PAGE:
The Question: CDDEP study in Environmental Health Perspectives finds high levels of antibiotic-resistant pathogens in chickens raised for both meat and eggs on farms in India’s Punjab state. Researchers collected samples from 530 birds on 18 poultry farms and tested them for resistance to a range of antibiotic medications critical to human medicine.
What We Found: Two-thirds of the farms reported using antibiotic factors for growth promotion; samples from those farms were three times more likely to be multidrug-resistant than samples from farms that did not use antibiotics to promote growth. Although the researchers found reservoirs of resistance across both types of farms, meat farms had twice the rates of antimicrobial resistance that egg-producing farms had, as well as higher rates of multidrug resistance.
Across the board, they found high levels of multidrug resistance, ranging from 39 percent for ciprofloxacin, used to endocarditis, gastroenteritis, cellulitis, and respiratory tract infections, and other infections, to 86 percent for nalidixic acid, a common treatment for urinary tract infections. Additional testing revealed the presence of certain enzymes that confer drug resistance to medications used, for example, to treat E. coli, bacterial pneumonia, and other infections. Almost 60 percent of E. coli isolates analyzed contained these enzymes.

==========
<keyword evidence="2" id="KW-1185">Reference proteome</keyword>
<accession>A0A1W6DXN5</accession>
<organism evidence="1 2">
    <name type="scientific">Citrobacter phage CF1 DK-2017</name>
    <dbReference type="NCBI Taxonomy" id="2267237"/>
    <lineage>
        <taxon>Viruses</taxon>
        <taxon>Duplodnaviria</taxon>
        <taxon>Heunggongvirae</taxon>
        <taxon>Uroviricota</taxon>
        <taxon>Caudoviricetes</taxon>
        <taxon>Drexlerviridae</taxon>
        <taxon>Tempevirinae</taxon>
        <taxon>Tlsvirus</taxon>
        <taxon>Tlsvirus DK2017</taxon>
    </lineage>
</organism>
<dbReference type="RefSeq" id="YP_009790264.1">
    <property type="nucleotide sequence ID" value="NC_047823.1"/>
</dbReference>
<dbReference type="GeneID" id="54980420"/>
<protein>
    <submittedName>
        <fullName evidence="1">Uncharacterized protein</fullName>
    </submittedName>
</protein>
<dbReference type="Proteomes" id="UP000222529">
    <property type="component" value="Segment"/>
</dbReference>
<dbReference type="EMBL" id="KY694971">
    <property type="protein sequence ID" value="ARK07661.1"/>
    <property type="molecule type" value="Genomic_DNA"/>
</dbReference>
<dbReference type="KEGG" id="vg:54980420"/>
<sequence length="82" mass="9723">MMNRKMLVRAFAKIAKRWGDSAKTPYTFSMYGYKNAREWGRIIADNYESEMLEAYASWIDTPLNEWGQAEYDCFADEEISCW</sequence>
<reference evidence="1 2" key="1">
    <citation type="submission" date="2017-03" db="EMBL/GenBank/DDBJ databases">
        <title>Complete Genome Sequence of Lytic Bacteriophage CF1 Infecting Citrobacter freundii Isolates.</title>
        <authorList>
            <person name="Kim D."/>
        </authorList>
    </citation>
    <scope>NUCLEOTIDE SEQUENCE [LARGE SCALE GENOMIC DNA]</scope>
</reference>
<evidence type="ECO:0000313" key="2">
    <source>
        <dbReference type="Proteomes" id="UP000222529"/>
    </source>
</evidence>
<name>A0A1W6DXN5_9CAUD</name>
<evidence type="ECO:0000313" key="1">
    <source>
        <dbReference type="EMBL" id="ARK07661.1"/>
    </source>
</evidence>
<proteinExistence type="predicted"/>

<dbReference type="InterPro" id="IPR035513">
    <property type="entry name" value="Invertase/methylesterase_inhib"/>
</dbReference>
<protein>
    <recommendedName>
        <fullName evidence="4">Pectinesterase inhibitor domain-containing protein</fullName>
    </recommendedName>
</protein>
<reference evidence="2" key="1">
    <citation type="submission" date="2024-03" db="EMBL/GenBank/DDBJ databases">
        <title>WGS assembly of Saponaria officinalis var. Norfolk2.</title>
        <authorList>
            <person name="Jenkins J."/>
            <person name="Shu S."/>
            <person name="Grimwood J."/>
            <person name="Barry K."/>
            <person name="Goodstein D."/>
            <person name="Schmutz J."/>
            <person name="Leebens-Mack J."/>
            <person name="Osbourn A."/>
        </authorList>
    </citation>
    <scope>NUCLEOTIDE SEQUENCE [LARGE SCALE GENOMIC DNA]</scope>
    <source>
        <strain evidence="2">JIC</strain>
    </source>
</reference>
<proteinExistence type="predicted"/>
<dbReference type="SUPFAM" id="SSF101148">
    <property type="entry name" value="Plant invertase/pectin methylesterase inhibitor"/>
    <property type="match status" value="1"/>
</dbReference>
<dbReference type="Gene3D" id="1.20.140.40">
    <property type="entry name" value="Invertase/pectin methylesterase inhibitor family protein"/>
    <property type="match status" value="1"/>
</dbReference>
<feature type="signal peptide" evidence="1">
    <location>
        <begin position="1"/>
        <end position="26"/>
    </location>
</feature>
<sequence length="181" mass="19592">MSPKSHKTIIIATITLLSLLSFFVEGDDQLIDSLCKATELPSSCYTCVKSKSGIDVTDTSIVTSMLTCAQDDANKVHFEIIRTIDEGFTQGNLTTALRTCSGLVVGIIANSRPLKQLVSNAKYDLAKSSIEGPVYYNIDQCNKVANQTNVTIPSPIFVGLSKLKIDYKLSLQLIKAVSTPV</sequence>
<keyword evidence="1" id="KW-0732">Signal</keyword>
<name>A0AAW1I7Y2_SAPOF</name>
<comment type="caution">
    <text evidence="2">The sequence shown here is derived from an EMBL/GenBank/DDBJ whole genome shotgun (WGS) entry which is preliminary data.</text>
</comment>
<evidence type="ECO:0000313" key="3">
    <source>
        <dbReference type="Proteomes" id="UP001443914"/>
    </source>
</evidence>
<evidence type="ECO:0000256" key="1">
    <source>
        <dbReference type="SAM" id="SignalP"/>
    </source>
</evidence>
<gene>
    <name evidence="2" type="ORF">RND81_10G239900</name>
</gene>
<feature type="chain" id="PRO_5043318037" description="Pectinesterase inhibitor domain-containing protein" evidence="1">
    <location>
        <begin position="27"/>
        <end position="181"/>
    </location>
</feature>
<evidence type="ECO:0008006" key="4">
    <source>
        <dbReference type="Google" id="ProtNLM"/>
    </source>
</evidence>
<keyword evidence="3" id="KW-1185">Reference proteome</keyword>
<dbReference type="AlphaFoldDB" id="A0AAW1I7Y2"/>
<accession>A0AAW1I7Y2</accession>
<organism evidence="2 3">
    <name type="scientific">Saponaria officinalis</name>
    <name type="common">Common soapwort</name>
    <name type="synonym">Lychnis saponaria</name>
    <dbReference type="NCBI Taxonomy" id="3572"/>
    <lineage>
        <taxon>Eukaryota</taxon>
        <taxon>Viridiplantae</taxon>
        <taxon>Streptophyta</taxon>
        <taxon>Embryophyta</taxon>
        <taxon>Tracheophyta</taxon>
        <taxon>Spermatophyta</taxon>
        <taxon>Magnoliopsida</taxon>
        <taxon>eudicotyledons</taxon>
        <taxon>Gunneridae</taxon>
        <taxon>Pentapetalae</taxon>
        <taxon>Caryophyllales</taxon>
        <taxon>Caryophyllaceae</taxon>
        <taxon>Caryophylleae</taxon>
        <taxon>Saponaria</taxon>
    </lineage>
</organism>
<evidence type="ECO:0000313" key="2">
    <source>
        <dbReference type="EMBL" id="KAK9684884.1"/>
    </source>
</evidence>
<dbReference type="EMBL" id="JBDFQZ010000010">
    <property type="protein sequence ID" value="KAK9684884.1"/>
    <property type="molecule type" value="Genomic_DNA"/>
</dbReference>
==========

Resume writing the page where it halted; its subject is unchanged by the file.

Why It Matters: Use of antibiotics for growth promotion in farm animals has increased worldwide in response to rising demand for food animal products. Previous CDDEP studies have projected that antibiotic consumption in food animal production will rise globally by 67 percent by 2030, including more than a tripling of use in India. “This study has serious implications, not only for India but globally,” said study author and CDDEP Director Ramanan Laxminarayan. “Overuse of antibiotics in animal farms endangers all of us. We must remove antibiotics from the human food chain, except to treat sick animals, or face the increasingly real prospect of a post-antibiotic world.”
Image courtesy of Charles Brower